Zanj (Arabic: زَنْج, adj. زنجي, Zanjī; Persian: زنگی, romanizedZangi)[1][2] was a name used by medieval Muslim geographers to refer to both a certain portion of Southeast Africa (primarily the Swahili Coast) and to its Bantu inhabitants.[3] This word is also the origin of the place-names Zanzibar ("coast of the Zanji") and the Sea of Zanj.

The Swahili coast
The Bantu inhabited areas

The latinization Zingium serves as an archaic name for the coastal area in modern Kenya and Tanzania in southern East Africa. The architecture of these commercial urban settlements are now a subject of study for urban planning.[4][5] For centuries the coastal settlements were a source of ivory, gold, and slaves, from sections of the conquered hinterland, to the Indian Ocean world.[6]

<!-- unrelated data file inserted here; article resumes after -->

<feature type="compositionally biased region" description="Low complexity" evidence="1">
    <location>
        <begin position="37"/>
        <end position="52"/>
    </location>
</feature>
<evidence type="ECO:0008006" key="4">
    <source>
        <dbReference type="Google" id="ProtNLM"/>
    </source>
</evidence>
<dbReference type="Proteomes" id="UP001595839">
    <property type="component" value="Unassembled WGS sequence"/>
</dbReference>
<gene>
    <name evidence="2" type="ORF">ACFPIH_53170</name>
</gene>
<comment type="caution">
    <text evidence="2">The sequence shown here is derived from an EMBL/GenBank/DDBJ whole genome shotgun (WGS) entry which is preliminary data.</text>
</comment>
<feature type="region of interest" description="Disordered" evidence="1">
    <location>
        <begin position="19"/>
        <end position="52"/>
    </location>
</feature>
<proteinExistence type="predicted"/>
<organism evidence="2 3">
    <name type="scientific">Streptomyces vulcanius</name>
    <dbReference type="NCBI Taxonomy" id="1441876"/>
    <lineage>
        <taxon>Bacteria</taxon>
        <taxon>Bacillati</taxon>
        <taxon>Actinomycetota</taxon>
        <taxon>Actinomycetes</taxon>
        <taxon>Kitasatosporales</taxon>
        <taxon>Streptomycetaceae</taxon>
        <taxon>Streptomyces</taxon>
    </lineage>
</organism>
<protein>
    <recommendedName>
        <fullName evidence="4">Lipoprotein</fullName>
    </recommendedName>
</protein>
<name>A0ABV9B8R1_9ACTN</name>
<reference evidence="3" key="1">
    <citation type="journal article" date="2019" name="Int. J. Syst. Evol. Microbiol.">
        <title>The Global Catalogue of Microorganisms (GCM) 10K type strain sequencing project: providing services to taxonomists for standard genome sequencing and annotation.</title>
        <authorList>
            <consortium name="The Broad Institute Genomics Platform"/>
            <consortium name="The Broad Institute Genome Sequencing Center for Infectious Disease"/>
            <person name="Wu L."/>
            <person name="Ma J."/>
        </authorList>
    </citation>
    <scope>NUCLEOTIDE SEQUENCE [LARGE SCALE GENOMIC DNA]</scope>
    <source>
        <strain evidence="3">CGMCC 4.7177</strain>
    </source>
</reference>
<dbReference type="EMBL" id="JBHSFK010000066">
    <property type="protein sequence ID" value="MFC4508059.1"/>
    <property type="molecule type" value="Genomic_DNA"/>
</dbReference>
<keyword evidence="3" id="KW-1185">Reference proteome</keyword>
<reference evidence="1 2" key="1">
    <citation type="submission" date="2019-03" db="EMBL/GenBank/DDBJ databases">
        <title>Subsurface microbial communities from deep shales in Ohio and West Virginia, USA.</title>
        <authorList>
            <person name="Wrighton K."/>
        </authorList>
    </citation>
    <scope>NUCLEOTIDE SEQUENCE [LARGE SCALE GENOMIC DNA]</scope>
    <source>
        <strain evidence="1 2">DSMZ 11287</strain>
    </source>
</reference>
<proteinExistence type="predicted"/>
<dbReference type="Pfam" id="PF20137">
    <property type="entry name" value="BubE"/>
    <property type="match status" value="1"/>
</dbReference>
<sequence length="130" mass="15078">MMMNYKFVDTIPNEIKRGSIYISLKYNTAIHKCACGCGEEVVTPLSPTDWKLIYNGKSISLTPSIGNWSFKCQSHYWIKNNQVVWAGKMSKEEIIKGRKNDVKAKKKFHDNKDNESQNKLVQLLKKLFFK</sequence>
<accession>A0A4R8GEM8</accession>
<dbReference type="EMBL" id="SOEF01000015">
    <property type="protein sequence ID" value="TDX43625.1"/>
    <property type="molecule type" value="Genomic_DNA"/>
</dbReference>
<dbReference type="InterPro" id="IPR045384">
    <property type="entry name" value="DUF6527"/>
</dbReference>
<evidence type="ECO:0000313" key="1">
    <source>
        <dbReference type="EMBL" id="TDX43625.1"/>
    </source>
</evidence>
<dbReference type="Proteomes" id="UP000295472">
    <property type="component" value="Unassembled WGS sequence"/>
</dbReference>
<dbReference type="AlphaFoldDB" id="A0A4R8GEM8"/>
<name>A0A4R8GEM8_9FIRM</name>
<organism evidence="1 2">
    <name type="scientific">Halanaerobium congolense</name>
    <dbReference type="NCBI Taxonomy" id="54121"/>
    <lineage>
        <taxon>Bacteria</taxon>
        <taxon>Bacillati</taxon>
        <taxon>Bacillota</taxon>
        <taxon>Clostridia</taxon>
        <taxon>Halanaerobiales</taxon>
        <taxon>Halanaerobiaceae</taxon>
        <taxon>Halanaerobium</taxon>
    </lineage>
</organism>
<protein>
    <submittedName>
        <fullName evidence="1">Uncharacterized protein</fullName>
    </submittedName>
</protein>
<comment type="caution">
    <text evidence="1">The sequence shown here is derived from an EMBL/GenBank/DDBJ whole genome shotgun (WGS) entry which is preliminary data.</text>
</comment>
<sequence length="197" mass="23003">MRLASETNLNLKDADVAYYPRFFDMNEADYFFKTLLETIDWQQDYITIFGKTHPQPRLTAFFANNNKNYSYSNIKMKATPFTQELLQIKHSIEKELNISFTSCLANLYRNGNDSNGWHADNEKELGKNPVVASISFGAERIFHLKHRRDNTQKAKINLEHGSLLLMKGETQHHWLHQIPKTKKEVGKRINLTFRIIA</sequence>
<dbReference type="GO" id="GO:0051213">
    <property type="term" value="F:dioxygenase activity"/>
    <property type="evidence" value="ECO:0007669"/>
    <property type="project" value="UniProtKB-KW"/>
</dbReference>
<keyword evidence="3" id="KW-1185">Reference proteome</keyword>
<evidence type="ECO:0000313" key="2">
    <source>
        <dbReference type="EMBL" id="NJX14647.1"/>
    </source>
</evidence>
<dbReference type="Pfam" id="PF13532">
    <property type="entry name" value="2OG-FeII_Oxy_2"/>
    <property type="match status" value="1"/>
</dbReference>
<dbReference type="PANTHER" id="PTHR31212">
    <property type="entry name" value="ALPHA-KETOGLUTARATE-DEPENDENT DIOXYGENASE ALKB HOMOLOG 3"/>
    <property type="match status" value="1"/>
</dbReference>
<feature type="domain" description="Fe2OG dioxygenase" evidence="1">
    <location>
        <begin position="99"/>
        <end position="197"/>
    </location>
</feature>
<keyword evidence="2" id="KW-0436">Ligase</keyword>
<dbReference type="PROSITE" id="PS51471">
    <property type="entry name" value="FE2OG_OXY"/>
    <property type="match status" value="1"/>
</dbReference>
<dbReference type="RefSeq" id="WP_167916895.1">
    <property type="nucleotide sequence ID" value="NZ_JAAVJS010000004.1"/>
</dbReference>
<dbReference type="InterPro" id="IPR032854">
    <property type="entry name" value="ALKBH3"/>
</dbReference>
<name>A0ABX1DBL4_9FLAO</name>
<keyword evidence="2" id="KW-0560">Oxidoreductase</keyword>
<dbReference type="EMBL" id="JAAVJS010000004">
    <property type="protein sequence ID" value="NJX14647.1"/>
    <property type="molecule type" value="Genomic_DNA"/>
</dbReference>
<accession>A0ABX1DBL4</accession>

Zanj in Arabic means the "country of the blacks". Other transliterations include Zenj, Zinj, and Zang.[7][8] Anthony Christie argued that the word zanj or zang may not be Arabic in origin: a Chinese form (僧祇 sēngqí) is recorded as early as 607 AD. Christie argued that the word is South East Asian in origin.[9]: 33  The Javanese word jenggi means African people, specifically the people of Zanzibar.[10]: 740 

It is known that the Indonesian Austronesian peoples reached Madagascar by ca. 50–500 CE.[11][12] As for their route, one possibility is that the Indonesian Austronesians came directly across the Indian Ocean from Java to Madagascar. It is likely that they went through the Maldives, where evidence of old Indonesian boat design and fishing technology persists until the present.[13][9]: 32